Changes are coming to the Lee County Jail after a WINK News investigation found that the jail was still operating under COVID-19 protocols.
Since then, Fort Myers and Cape Coral police have both confirmed there’s a plan to start taking in more inmates before opening up completely.
On Friday, WINK News reported that officers were worried the jail wasn’t accepting some criminals accused of serious crimes.
For two plus years, police officers say they made arrest after arrest, only to see suspect after suspect back on the streets without spending a night in jail.
Now that the Lee County Jail is changing its policy, those same officers said they feel a sense of relief.
Every day and every night, police officers in Fort Myers, Cape Coral and Sanibel respond to crimes and make arrests. When COVID-19 hit, the Lee County Jail, run by the Lee County Sheriff’s Office, put in strict protocols to keep the jail population down.
In the last month, WINK News started to get message after message from officers upset that the COVID-19 restrictions were still in place.
“When the pandemic started, they started this policy. The jail has briefly relaxed restrictions from time to time but routinely refuses to allow the booking of most crimes,” said an anonymous officer.
The officers asked that WINK News protect their identities.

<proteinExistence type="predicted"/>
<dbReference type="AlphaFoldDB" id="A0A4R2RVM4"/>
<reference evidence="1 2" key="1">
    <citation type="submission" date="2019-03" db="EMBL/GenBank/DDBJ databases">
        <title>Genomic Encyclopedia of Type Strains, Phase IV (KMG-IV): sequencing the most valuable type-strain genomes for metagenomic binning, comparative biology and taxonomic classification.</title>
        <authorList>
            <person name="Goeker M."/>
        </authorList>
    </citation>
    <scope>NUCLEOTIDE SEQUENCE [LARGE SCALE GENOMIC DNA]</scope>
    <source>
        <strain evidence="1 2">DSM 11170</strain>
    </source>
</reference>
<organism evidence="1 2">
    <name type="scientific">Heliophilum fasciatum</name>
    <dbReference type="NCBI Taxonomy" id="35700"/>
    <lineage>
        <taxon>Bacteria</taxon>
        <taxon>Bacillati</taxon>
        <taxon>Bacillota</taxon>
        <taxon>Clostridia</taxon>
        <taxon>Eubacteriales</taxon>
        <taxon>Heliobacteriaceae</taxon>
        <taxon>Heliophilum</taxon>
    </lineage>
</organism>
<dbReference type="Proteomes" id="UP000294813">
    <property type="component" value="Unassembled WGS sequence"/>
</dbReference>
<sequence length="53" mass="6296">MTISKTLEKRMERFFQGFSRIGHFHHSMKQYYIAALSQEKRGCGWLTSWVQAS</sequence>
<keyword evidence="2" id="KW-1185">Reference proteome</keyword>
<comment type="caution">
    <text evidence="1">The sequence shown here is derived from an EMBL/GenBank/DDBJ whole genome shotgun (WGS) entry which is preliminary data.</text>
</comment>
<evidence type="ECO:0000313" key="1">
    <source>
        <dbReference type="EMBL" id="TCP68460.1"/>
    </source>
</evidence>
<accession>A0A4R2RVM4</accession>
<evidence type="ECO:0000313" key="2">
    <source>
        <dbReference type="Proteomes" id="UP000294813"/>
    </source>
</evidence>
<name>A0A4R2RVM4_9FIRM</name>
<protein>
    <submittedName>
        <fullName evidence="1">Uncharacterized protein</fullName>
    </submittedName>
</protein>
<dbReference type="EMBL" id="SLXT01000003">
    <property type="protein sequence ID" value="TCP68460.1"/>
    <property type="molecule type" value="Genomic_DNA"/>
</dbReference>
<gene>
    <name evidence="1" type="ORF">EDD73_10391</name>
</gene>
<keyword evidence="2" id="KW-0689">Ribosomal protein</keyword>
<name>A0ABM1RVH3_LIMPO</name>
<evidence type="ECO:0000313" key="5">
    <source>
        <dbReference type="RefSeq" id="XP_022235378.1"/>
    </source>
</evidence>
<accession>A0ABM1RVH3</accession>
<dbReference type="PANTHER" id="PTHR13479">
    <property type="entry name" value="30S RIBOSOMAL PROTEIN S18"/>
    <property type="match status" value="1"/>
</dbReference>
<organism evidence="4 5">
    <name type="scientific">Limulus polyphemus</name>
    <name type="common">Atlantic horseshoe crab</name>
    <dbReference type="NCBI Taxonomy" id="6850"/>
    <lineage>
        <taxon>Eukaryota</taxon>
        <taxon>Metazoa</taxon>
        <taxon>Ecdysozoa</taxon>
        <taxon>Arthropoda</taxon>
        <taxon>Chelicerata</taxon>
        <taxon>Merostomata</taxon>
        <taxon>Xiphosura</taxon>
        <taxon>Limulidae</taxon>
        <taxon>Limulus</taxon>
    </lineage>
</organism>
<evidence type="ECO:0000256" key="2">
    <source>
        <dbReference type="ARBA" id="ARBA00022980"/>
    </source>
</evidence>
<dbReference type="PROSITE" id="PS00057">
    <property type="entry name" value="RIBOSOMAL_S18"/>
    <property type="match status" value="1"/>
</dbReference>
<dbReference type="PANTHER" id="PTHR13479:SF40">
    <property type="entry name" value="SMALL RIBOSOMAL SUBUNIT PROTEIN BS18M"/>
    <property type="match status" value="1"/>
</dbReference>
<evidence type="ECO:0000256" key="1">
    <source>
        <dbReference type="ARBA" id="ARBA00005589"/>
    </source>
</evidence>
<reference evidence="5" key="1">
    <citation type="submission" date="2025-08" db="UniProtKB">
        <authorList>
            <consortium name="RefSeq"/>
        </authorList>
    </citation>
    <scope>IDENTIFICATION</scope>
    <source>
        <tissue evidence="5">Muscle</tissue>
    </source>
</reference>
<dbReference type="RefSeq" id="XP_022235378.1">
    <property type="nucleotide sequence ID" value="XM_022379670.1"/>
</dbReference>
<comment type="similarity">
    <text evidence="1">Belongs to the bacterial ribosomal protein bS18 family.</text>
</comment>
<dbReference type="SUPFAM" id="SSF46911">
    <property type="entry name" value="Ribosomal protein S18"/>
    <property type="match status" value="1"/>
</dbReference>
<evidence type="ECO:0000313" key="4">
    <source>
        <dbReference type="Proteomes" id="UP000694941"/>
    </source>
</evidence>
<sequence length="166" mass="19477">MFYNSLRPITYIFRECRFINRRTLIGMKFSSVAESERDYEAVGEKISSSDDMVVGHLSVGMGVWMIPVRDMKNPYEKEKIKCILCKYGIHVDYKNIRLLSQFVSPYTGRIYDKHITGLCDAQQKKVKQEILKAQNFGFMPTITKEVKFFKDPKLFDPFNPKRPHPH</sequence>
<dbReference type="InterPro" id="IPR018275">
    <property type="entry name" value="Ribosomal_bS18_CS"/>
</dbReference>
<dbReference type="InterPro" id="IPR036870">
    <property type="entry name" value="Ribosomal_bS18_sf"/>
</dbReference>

WINK News obtained an email written by a lieutenant at the jail dated August 25 that backed up their claim that COVID-19 restrictions were still in place.
Anyone arrested for domestic violence, DUI, or a violent felony would be accepted into the jail. The corrections watch commanders would determine the fate of most other arrestees.
“This soft on crime perception has led many victims of the community to question our ability to enforce the law to protect them and their property,” said an anonymous officer.
Since our initial report on Friday, the jail’s protocols have changed. Both Fort Myers and Cape Coral police say they will start to take arrestees suspected of a felony and a limited number of misdemeanors.
When WINK News reached out to the sheriff’s office to find out why the rules changed, no one answered phone calls or emails.
One officer did text WINK news saying they were notified at the end of the shift and that this is a great improvement.